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PA Court OKs Wolf's Bid To Organize Homecare Workers

HARRISBURG, PA (WSKG) -- The state Supreme Court has upheld an executive order from Governor Tom Wolf to organize workers who care for elderly or disabled people in their homes under a union-like structure.

Under it, workers would choose representatives to meet with the state about pay and benefits.

The 2015 executive order was one of the first Wolf issued as governor.

It immediately drew fire from people who thought he was overstepping his authority, or that state involvement would complicate the direct relationship between workers and patients.

David Osborne is general counsel for the Fairness Center, which sued the state over the order and frequently argues cases against unions. He said they're concerned state involvement will complicate the direct relationship between workers and patients.

"They have control over the relationship, they have control over their own care. It has never made sense to insert a union into that relationship," he said.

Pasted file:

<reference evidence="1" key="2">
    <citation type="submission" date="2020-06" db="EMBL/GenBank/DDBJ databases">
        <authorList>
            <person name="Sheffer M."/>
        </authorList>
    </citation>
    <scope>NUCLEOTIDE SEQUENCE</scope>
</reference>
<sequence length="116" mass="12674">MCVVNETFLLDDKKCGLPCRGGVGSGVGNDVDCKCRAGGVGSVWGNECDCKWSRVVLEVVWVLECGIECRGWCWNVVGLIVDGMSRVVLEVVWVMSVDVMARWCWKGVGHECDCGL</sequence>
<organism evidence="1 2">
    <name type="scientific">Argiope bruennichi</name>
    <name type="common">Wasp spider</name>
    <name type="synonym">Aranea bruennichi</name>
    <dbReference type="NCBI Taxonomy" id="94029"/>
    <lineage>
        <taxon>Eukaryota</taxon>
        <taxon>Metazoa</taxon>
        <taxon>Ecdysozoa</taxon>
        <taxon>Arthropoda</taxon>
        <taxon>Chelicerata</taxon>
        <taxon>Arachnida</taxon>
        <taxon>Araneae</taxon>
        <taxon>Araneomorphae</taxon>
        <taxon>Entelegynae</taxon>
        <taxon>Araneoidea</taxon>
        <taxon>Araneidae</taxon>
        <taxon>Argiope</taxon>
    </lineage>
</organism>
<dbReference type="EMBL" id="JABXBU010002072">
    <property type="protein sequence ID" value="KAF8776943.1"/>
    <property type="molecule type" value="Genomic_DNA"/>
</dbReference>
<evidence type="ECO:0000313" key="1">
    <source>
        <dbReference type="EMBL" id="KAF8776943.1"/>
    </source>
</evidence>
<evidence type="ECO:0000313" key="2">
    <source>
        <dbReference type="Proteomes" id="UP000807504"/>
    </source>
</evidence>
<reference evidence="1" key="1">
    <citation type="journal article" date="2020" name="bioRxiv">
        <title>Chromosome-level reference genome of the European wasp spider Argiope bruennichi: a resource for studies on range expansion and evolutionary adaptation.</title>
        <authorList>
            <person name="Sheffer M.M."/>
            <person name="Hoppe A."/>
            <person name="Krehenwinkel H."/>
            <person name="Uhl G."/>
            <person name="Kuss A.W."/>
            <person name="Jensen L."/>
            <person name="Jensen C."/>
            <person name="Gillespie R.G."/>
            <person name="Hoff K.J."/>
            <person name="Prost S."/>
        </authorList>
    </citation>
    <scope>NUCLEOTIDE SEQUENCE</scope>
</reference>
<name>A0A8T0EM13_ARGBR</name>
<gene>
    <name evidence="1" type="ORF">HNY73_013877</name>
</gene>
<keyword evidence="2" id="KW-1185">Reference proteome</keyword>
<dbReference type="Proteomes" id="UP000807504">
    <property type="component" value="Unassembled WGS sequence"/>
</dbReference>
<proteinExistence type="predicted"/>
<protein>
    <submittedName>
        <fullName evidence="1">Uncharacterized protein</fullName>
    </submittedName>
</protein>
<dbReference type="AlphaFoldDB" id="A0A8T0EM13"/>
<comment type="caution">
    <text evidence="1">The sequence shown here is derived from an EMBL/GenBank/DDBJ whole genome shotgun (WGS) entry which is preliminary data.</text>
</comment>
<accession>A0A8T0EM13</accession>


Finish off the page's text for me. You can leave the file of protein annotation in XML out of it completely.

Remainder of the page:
He added, "Home care workers really have no choice in whether to be represented by the union here. It becomes the exclusive representative for everybody, and they become the exclusive representative for everybody and they end up being bound by the terms and conditions that are hammered out by the governor's office and the union."

But in a decision that overturned a lower court's ruling, the Supreme Court said Wolf is within his rights because the order is "voluntary, nonbinding, nonexclusive and unenforceable."

The administration said it impacts all direct care workers--about 20,000 people who make $10.26 an hour on average.